Book review: Pretty Much by Sandy Carson
Sandy Carson’s latest book, Pretty Much, is a humorous look at where he found himself in 2020 his adopted hometown of Austin, Texas. Carson’s photographic viewpoint is a sympathetic and curious exploration of his surroundings. His images address such weighty topics and social issues like racial injustice, housing insecurity, financial security, grief, and family life. The topic of financial security alone looms large – many Americans either lost their jobs, were laid off, or furloughed indefinitely during 2020. Sea changes to the global workforce have impacted industries and markets around the world; dramatically altering them for decades to come. And in some ways, the pandemic has made many people feel like an outsider in their own community, town, or country. Carson’s work seems to wholeheartedly represent the ‘American’ hopes and dreams which perhaps don’t always come to fruition.
F-Stop Magazine has featured his work in the past, and I’ve followed Sandy’s work for a number of years. Two of his previously published books, I’ve Always Been a Cowboy in My Heart, and Passing Place feature his signature style visual language. His Puckish sense of humor and wit, both visually and in conversation, gives the impression he doesn’t take himself too seriously; while his work tells a very different story. All the pistons are firing under the hood, everything is revved up and going, even though on the surface he appears laid back and calm.
In addition to weighty existential and social issues, Carson also addresses levity. He turned his wry sense of humor to documenting and commenting upon the inaugural pandemic year while many folks hunkered down. Carson hit the pavement and continued creating work while many of his prospects for editorial photographic work were on hiatus. His ironic juxtapositions of similar and dissimilar items he encountered, or whimsical themes, are engaging and humorous visual one-liners. Glimpses into daily life and routine are artfully blended with documentary style photographic images which use witty visual interplay.
The image on the cover might seem a bit silly at first glance – a potted evergreen tree sits in the back seat of a car, secured with a seat belt. The image was made when Carson was taking the pine to his father in-law’s nursing home to replace his old one that had died. Literally, and metaphorically, we see a fresh, new foundation for generations of growth being protected for transport. The way the image reads is immediate, and philosophically it is forward-thinking as well – even if it appears silly at first. Carson’s taste for absurdity highlights aspects of life which take on new meaning. At the onset of the pandemic, many people were faced with looking at commonplace objects in new contexts. The familiar became strange, and begged for new interpretations. This approach is in Carson’s roundhouse, and his book highlights these strengths when it seems like a good sense of humor matters most.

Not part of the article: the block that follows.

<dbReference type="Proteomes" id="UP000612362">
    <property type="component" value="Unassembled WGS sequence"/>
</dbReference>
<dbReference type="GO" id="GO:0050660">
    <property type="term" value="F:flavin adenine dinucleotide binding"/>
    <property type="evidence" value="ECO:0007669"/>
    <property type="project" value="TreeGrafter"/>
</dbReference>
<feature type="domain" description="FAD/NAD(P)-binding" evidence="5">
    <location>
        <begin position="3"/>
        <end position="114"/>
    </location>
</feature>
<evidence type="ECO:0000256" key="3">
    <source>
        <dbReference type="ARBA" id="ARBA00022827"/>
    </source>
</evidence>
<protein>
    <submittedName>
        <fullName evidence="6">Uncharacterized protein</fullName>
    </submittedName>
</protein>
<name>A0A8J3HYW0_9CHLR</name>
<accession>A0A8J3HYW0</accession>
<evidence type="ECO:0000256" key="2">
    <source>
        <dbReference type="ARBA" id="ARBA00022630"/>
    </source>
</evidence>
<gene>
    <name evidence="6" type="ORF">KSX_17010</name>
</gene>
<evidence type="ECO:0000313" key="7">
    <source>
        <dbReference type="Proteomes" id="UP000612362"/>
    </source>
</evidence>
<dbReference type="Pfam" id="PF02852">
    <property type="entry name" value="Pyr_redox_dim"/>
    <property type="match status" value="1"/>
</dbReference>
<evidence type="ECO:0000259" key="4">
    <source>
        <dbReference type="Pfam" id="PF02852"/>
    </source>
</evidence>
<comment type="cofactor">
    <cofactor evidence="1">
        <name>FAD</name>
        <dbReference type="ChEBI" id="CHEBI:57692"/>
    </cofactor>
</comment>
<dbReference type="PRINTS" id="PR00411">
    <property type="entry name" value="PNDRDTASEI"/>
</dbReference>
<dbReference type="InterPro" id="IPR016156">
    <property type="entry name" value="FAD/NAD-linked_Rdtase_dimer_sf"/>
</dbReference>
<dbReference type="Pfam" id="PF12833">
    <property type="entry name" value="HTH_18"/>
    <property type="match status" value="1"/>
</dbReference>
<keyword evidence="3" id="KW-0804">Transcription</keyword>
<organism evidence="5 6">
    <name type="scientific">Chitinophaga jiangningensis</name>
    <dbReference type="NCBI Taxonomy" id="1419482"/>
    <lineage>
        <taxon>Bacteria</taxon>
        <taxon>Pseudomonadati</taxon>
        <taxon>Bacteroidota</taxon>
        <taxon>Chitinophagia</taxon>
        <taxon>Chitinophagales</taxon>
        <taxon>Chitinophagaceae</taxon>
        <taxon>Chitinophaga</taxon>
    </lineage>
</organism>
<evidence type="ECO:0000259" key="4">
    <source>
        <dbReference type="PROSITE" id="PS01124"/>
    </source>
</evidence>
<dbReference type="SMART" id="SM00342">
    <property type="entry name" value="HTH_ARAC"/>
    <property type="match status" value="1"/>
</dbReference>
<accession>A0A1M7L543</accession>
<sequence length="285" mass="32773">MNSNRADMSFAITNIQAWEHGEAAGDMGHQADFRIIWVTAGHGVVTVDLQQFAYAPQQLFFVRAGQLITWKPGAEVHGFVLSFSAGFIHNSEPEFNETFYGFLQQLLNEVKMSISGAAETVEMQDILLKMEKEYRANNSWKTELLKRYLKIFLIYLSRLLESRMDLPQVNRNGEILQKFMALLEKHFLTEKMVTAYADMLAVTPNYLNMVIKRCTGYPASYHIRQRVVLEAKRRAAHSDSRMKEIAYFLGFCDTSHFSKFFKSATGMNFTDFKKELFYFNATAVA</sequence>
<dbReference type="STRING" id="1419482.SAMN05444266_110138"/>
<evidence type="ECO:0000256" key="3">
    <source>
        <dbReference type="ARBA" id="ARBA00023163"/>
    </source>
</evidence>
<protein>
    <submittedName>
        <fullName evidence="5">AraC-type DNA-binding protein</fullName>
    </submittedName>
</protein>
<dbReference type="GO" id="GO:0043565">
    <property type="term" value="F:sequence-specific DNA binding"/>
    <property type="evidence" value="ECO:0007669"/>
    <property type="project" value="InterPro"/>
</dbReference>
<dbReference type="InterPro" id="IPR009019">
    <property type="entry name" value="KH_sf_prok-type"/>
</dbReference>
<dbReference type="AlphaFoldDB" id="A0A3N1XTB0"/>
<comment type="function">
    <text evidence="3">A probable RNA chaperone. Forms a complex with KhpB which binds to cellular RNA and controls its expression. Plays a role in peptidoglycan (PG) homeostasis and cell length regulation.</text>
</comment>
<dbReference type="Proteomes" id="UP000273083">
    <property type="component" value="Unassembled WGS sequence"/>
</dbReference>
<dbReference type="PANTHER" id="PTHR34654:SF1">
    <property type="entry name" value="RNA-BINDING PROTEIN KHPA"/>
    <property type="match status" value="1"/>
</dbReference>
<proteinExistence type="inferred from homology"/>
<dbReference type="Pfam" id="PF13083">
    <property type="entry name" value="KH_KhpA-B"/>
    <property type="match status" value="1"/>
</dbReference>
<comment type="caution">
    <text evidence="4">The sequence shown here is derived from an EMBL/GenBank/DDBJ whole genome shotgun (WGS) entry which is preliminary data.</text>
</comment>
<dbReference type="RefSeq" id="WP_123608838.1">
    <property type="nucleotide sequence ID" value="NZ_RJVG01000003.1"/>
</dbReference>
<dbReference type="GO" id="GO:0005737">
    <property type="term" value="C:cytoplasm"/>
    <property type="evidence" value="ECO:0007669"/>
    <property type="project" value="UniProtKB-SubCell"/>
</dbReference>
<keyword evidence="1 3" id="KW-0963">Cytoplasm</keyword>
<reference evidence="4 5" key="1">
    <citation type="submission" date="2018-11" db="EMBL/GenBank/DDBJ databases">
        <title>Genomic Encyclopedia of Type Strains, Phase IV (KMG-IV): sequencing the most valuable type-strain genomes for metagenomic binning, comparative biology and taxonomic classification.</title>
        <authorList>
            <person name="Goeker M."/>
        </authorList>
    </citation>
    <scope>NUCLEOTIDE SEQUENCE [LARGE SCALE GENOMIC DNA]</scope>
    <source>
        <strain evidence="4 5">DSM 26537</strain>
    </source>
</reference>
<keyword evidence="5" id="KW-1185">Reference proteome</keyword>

A little more than halfway through the book, in the midst of the visual pacing for this story, the image of a pair of live roosters on a sunny Austin streetscape appear on the left side, juxtaposed against a righthand image of a towering, giant, white, fiberglass rooster securely strapped down in the bed of a pickup truck. Items securely held in place (and roosters, though probably not as important) weave an interesting visual thread in the book. Objects strapped down, held in place, taped, or bound together speak to a sense of security or comfort; much like a proactive parent who double-checks to make sure their child in a car seat is securely belted-in for a trip to visit Grandma. Keep your precious cargo close to you, ensure that nothing is going to come loose, so nothing is going to drift away or be lost. One could also interpret the theme of being ‘bound together’ in an emotionally touching way. Many people suddenly found themselves interconnected during the pandemic through shared experience, or shared trauma. When so much of the world, and our collective lives, felt un-moored in 2020, safety and security have become two of the most important aspects of many peoples’ lives around the world. Thus, this work could have been photographed anywhere in some sense. The impact and resulting personal connection is almost universal.